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Brady, L and Hanmer-Dwight, R (2016) The Management and Control of Energy at the Design Stage of Buildings. In: Chan, P W and Neilson, C J (Eds.), Proceedings 32nd Annual ARCOM Conference, 5-7 September 2016, Manchester UK. Association of Researchers in Construction Management, 1171–1180.

  • Type: Conference Proceedings
  • Keywords: benchmarking, carbon-buzz, performance gap, TM54
  • ISBN/ISSN: 978-0-9955463-0-1
  • URL: http://www.arcom.ac.uk/-docs/proceedings/5863670380c300fe766c968b1c6f8293.pdf
  • Abstract:

    An essential element of a sustainable building is the amount of operational energy that will be needed to power the engineering services which provide buildings with safe, healthy, comfortable and secure environments. The environmental impact and financial costs associated with energy running costs are factors which are increasing recognised for their importance.

    At feasibility stages within projects it is necessary to begin to estimate the types and size of building services engineering equipment that will be specified. This process is necessary in order that architects and planners can produce preliminary layouts which also accommodate space requirements for engineering plant. However, because ideas and proposals can have implications for all disciplines designers produce sketch schemes for agreement by all parties so that the project can move from an agreed concept design to a developed design.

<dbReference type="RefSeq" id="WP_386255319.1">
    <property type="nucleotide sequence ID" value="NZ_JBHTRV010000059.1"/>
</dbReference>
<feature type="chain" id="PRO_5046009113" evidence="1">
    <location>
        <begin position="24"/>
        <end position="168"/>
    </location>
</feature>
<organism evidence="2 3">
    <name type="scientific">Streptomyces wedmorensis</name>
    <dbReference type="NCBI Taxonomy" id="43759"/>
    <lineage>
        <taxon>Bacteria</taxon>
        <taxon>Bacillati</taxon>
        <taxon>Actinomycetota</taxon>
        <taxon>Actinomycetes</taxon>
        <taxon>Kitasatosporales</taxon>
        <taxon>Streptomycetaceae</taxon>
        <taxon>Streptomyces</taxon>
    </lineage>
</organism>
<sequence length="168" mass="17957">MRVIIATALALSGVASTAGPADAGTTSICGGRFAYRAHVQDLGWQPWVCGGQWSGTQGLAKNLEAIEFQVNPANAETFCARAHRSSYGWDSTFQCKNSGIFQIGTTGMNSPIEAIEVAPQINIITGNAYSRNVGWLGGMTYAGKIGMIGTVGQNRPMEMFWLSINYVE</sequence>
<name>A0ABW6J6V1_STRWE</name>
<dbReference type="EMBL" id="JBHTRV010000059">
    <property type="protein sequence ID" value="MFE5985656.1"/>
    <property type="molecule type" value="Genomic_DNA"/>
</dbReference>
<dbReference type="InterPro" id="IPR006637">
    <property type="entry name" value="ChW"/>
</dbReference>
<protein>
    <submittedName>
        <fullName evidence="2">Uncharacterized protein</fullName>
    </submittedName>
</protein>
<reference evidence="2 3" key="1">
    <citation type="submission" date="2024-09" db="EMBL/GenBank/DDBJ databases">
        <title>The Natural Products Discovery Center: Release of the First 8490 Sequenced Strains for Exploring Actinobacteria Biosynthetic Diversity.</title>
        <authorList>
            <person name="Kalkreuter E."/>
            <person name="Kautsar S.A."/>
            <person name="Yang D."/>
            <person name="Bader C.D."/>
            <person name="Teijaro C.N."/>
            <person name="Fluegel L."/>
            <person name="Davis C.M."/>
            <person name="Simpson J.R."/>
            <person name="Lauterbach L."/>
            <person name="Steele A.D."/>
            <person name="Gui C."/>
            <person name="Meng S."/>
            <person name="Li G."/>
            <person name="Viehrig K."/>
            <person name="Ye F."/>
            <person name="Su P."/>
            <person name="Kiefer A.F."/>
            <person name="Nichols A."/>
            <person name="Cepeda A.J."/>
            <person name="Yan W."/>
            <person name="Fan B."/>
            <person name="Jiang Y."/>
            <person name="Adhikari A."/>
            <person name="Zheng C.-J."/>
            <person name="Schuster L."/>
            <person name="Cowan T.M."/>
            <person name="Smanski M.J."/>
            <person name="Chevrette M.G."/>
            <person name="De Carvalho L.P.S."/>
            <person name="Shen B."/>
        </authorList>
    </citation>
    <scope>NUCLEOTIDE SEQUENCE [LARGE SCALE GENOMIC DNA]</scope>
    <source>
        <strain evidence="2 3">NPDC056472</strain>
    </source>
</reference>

Within this context, the design of building services plant is an iterative process in which design decisions become progressively more accurate. At the stage when project objectives and sustainability aspirations are not fully defined designers may use benchmarks data for preliminary energy target setting. There are several types of bench-marking systems available for predicting building energy use. Typically, benchmarks are provided in which annual energy use is allocated in terms of annual KWh/square metre of building floor area for various building types. CIBSE has developed a Technical Manual which provides more sophisticated guidance on evaluating energy performance.

    This paper compares bench marking against actual energy bills for an existing large educational building in Liverpool. The paper considers the accuracy and usefulness of energy bench-marking and discusses its application in the design of a new educational facility.